This surely was the last chance. Lionel Messi at 35 had been on a mission, compelling his ageing legs to defy the years of rigour and produce moments of balletic grace to sprinkle some of his stardust on this World Cup. Here again, much like in every Argentina game, the stands were blue-and-white, his followers waiting in anticipation for the glory that Messi and the world have yearned for from June 16, 2006, when he made his World Cup debut against Serbia and Montenegro. His fate, since that day, was no more just his but the dreams of his country too, forever longing for the glory days of El Diego.
And 6029 days, 120 gruelling minutes and a shootout later, the agony was finally over as Argentina trumped France to make it a momentous, beautiful night at the Lusail Stadium, which was spilling over the rim and making quite the din.
For Messi, this World Cup had to be his as no more chance was left, and early in the final he chased and harassed Theo Hernandez from the right flank to the centre circle, showing the opponents and his team that he was not shying away from any fight. It almost looked like he would be left with more pain, a career without the final touch of perfection, much like Don Bradman’s zero robbing him of that three-figure average.
But he and his Argentina hung on, refusing to be beaten every time the French and its resplendent star Kylian Mbappe threatened to gate-crash the party that everyone here was craving for.
Early on, when Angel Di Maria stopped, turned, and ran past Ousmane Dembele inside the box, the push from the French winger was light but illegal enough for the Argentine to tumble down and for Polish referee Szymon Marciniak to award a penalty, much to the joy of the assembled lot. Messi, too, paused for Lloris to commit to his right, and the French skipper, in mid-dive, watched in anguish as the ball sailed past. Messi slid to the turf, and his mates were soon on top and the crowd, here, was no longer sitting tight.
The French for a while looked like a three-day-old helium balloon with no gas left to keep it afloat and Argentina was all too eager to deflate it further. The counter-attacks were coming swift, leaving France with no time to think. Transitions had been France’s key to unlocking opponents earlier, but here Messi played the ball to Julian Alvarez on his right, who sent Alexis Mac Allister on a dash behind enemy lines, with Aurelien Tchouameni and Jules Kounde chasing like out-of-shape cops running after the teenage punk with the paint canister. And when Di Maria was found on the left of the box the result looked ominous as France had no one back to track. Lloris rushed out but Di Maria was too experienced to be troubled by that and lifted it over the French skipper and went celebrating with the fans by the left corner flag. The stadium mimicked his signature heart gesture.
Many more chances arrived as the second half rolled. Rodrigo De Paul fired a first-time shot, but Lloris had this one covered, and then Alvarez, too, came awfully close.
But just when you thought there would be no late drama or anxious anticipation that had been a feature of Argentina’s games in Doha before the imperious display of the semifinals, Nicolas Otamendi pushed Kolo Muani Randal down when he was no match for the pace of the younger man. Mbappe converted despite Emiliano Martinez jumping the right way, and the France striker, the star of the show in Russia four years ago, soon got the French president on his feet when he equalised with a powerful shot to the bottom-right.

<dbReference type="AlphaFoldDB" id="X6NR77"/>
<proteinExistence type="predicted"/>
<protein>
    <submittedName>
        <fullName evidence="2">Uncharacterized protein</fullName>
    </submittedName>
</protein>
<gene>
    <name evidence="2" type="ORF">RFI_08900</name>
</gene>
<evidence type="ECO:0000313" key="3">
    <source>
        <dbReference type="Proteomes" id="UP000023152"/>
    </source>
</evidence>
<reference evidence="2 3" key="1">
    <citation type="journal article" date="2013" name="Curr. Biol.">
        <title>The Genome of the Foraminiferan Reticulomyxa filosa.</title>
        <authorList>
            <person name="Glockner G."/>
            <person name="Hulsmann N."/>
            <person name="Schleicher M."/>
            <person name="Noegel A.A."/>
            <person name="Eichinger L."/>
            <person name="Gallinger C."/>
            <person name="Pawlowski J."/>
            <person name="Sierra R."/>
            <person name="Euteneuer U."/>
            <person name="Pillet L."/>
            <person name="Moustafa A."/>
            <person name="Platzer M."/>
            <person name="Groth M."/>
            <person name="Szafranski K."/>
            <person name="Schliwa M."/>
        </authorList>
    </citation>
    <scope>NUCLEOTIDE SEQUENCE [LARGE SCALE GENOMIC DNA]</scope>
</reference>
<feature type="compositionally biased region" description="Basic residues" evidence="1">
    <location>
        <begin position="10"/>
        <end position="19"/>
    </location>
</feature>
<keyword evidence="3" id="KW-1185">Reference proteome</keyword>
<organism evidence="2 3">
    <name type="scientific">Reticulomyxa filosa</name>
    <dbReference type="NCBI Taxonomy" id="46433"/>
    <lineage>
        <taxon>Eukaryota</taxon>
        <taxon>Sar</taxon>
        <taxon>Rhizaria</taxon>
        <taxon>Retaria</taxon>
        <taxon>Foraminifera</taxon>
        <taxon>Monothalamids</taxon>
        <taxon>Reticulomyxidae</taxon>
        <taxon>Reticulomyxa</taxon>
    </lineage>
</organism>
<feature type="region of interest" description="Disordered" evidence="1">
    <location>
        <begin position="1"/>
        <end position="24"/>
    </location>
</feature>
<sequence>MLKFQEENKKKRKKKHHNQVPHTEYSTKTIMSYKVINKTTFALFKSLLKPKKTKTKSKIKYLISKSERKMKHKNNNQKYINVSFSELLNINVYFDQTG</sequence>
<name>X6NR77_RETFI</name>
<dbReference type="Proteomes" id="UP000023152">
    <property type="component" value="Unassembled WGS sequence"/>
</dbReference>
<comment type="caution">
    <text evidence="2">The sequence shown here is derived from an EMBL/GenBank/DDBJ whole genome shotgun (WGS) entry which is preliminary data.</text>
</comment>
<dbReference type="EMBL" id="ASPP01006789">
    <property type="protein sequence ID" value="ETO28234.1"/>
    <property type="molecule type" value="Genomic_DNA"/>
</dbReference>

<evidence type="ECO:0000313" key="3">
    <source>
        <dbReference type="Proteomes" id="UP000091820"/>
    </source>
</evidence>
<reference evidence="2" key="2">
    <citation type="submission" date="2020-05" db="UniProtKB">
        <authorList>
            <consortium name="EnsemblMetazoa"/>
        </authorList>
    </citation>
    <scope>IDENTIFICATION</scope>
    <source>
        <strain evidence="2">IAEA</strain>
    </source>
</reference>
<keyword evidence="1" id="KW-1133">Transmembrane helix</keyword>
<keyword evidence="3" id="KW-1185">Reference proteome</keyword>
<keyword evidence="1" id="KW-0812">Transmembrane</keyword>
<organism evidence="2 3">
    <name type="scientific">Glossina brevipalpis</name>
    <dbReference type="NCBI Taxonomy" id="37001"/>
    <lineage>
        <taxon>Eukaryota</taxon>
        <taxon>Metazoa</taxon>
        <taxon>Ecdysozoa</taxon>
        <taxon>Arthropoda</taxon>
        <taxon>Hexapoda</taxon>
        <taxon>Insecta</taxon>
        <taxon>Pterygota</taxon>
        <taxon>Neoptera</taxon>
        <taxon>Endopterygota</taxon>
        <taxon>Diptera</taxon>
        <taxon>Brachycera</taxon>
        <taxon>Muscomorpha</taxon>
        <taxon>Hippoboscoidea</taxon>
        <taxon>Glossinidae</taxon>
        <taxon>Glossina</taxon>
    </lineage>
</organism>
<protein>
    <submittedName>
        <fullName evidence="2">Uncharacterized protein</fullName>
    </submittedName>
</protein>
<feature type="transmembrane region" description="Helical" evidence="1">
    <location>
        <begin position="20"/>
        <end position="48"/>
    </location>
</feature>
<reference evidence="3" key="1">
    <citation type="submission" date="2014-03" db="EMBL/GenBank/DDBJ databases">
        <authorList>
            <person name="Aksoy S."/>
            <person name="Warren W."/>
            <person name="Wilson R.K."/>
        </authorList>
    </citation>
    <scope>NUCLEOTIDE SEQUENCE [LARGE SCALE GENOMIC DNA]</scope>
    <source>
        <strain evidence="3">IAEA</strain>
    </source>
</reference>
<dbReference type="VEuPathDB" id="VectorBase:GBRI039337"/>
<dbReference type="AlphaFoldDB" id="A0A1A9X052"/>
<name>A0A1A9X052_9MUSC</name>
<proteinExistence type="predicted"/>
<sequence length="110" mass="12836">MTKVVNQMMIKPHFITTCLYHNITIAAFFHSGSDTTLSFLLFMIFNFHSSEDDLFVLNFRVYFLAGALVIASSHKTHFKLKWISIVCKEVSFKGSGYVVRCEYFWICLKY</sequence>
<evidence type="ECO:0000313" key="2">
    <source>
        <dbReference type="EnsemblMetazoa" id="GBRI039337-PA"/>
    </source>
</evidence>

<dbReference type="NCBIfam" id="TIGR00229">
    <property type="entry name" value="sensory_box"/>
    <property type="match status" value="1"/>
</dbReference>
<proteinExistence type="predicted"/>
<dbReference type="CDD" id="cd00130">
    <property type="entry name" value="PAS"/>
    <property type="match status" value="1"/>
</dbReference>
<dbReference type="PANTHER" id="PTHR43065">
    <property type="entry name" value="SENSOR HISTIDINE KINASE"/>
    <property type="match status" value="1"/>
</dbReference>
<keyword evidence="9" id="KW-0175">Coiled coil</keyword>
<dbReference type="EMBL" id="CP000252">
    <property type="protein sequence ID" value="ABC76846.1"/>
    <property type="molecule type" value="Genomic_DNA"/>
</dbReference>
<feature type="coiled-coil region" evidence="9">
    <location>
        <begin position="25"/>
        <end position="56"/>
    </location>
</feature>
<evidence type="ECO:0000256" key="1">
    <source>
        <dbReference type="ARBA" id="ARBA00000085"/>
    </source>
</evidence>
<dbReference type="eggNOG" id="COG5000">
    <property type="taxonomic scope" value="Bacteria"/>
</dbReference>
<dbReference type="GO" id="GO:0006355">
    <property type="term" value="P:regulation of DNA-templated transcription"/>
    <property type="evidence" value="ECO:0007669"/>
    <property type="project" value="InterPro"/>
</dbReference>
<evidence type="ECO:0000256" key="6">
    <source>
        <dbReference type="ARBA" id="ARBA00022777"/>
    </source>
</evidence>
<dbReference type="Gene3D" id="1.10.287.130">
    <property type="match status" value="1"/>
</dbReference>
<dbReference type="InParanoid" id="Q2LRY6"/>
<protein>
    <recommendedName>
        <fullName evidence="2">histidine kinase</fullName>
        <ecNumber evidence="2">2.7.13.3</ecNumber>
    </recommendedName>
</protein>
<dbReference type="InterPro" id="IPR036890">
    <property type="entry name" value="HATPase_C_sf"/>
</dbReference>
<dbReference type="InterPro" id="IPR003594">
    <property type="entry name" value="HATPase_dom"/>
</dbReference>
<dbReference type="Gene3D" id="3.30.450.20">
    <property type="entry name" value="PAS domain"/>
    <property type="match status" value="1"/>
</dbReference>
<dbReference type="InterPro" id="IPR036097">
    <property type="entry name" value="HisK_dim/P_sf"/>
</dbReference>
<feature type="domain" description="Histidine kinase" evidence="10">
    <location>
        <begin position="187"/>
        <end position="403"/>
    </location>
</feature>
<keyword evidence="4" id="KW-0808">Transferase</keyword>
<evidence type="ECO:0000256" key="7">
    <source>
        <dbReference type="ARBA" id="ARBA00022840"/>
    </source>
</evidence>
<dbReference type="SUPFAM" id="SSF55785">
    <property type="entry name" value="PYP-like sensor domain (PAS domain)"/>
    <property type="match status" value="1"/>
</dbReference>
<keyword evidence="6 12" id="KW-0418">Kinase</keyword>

Argentina had lost a similar lead in the 1986 final against West Germany, and the triumph came only when Diego Maradona escaped his markers to play the decisive pass to Jorge Burruchaga in the 84th minute. And Messi here almost stepped outside Maradona’s ever-increasing shadow, with a stinging left-footer from outside the box that had to be acrobatically parried away by Lloris.
But he, too, was getting desperate as the game moved into extra-time, the anxiety betraying even his touches that always have had the assurance of the divine.
He thought he finally had the Cup in his grasp when he was there to tap in Argentina’s third after Lloris had sharply saved the first shot from Lautaro Martinez. Hernandez’s attempted clearance came after the ball had crossed the line and as VAR confirmed the same, Messi pumped his fist; joy and relief, he believed, had at last arrived.
But it was not the end yet. Mbappe converted a penalty with minutes left after Gonzalo Montiel was adjudged to have handled the ball, and the anxiety was now eating everyone alive.
Martinez rushed out to thwart Kolo Muani in the dying seconds with a miraculous block to take it to penalties, and there he continued his heroics and blocked France’s second shot from Kinsley Coman after Mbappe had converted his third penalty of the night. Messi looked lost in his thoughts as he walked to the box, but he caressed his shot in, not feeling the pressure that was coursing through all of us.
Martinez dived to his right to stop Coman and jumped in joy with the rest of the stadium (minus Macron). Paolo Dybala, too, converted with aplomb, hitting it through the middle after Lloris had picked the left side to dive. When Tchouameni’s effort harmlessly sailed wide, Martinez was jiving, as were the rest of the Argentines. Leandro Paredes blasted in the next and ran to the ‘keeper. The celebrations were on. Though Kolo Muani converted for France, Montiel scored, and pandemonium engulfed the night.
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